by Shayne Thomas
12 Sep 2019
The Funny Thing About Purpose in the Workplace
Business leaders are key to providing purpose in the workplace; many of them just don’t realize it yet
Let’s make one thing clear: there’s nothing really “funny” about purpose in the workplace. Quite to the contrary, providing a sense of purpose is critical for any business; it’s oftentimes the key motivator for getting employees into the office and doing great work each and every day. After all, when they feel like their work contributes to a higher good—whatever that may be for your specific business—they’re more likely to stick around for the long term and do whatever they can to help the business succeed.
Now, what can be considered “funny,” however, is how this notion of purpose can take on different forms depending on who you speak to. Researchers from PwC asked both employees and leaders what they felt were the top three reasons for having purpose in the workplace.
- Gives meaning to day-to-day work
- Builds a strong sense of community
- Creates energy around knowing business impact
- Solidifies a reputation around growth and innovation
- Provides distinction and differentiation
- Drives awareness around social contributions
As you can see, there’s a striking difference between these interpretations of what purpose means. On the one hand, employees often see it as a path towards personal—or even professional—fulfillment, whereas, on the other hand, business leaders tend to see it as a way to put a stake in the ground around commercial success. Neither perspective is wrong, per se; the motivation behind each is just a little bit different.
But it’s become somewhat commonplace to talk about “shared purpose” these days—and this is a perfect example of why that’s so incredibly important. While you can, as a business, define purpose in a lot of ways, it won’t get you very far if that shared vision isn’t embraced across the company. To achieve this, two things must happen: leaders need to communicate and listen.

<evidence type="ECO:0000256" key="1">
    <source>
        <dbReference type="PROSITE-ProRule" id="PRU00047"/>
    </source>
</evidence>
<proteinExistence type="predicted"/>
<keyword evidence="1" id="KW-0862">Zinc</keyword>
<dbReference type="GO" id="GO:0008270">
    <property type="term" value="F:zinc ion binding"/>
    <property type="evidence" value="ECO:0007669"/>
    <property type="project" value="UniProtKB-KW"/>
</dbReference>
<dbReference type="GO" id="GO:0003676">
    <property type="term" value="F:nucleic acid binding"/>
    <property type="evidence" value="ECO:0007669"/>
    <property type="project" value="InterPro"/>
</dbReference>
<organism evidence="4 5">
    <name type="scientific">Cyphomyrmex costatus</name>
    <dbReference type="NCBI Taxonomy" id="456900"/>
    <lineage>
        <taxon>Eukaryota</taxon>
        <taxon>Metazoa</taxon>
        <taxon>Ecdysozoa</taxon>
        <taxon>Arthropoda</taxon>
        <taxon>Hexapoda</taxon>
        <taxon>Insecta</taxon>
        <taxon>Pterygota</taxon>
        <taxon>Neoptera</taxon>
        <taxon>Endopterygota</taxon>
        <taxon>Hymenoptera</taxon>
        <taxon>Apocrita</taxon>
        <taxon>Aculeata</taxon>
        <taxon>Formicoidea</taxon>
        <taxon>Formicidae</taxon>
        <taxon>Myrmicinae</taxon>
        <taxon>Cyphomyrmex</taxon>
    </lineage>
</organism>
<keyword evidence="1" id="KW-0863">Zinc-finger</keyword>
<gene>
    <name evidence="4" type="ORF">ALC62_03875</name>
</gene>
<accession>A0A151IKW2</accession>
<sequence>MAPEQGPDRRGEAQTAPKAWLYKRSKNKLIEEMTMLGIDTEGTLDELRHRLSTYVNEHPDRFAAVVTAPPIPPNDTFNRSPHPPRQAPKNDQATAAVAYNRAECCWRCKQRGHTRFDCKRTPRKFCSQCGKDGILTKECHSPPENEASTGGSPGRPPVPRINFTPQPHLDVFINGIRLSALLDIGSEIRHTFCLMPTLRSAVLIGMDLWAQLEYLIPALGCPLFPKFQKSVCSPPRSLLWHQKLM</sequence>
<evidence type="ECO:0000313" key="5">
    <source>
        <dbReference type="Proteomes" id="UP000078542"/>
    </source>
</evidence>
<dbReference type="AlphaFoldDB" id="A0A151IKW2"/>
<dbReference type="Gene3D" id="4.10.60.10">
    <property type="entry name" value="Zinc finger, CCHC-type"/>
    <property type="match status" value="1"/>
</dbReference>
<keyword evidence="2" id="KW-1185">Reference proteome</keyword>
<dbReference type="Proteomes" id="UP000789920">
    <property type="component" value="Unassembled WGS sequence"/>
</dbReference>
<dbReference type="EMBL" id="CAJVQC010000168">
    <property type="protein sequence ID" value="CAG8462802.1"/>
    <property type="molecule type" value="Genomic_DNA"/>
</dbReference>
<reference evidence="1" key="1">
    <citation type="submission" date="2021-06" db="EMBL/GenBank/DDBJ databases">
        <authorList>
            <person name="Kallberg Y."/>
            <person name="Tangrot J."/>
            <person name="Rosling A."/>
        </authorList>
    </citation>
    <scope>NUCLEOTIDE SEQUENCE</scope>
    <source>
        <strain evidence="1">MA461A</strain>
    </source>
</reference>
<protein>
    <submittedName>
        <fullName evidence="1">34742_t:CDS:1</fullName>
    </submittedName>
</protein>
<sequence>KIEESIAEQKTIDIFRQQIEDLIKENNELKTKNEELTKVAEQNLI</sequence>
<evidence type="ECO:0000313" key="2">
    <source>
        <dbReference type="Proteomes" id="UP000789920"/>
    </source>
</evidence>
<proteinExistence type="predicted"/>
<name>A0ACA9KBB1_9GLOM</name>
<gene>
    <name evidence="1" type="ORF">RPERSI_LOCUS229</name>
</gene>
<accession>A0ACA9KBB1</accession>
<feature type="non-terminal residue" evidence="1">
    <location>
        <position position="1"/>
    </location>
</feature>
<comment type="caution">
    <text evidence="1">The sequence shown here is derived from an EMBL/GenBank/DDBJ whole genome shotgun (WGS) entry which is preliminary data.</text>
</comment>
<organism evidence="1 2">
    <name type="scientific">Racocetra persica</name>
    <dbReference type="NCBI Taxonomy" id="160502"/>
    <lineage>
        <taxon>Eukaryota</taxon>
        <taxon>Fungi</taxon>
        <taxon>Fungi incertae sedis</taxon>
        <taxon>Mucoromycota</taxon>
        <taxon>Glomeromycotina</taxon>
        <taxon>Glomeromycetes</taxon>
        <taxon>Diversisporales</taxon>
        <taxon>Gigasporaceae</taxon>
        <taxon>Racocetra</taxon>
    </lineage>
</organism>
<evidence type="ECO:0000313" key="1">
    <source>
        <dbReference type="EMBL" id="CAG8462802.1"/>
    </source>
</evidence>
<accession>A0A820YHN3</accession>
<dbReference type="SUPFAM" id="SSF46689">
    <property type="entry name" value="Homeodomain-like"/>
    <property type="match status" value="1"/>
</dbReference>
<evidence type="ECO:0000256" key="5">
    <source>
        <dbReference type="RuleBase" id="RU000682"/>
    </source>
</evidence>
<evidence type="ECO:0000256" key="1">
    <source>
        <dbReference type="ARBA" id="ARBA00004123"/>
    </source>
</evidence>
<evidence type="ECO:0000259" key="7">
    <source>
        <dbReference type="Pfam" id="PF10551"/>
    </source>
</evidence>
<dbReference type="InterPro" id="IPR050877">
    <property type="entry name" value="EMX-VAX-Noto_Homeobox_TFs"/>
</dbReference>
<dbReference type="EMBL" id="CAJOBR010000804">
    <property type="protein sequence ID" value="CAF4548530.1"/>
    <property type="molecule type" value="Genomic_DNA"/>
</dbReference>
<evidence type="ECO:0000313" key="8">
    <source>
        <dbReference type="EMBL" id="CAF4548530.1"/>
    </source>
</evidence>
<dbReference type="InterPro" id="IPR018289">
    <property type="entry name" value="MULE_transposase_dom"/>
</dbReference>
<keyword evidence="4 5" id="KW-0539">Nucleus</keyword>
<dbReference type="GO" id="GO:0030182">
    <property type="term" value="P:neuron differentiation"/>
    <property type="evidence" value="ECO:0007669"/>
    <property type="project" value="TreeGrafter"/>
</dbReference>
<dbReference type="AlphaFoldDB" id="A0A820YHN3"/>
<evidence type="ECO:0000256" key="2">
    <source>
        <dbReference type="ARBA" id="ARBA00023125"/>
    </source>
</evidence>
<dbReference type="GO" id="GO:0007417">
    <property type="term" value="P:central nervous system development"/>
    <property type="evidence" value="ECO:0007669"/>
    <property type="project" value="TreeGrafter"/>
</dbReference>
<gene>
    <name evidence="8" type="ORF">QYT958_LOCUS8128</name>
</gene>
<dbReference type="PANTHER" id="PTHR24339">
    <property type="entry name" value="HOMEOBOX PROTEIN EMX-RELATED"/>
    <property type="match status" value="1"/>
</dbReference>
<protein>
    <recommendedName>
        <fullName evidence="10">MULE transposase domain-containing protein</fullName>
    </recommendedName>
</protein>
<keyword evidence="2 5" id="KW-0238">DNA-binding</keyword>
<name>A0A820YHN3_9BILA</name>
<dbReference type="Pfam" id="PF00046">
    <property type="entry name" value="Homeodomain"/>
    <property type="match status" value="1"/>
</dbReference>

For employees to feel engaged in their work, they need to feel as though what they do is meaningful. The problem, as you may have guessed, is that less than half actually feel that way. They punch in and punch out only to receive a paycheck at the end of the day. While there are a lot of root causes for this, one of the biggest obstacles to overcome is that only a mere 27% of business leaders encourage managers to have conversations with their teams about why their work matters. As much as we all hate to think that creating purpose in the workplace is the direct offshoot of a trickle-down effect—starting with business leaders and working its way down the chain—someone simply needs to speak up to make “purpose” top of mind. There are too many things to get done in any given day for it to just happen organically.
Here’s where things start to get a bit “funny” again. A vast majority of business leaders (79%) believe that purpose is critical to business success, but only 34% use that purpose as a guidepost for decision-making. As you can see, this is a case of “talking the talk” but not necessarily “walking the walk.” So, if providing purpose in the workplace is really that important, why does it take a back seat in decision-making? It shouldn’t, but it does.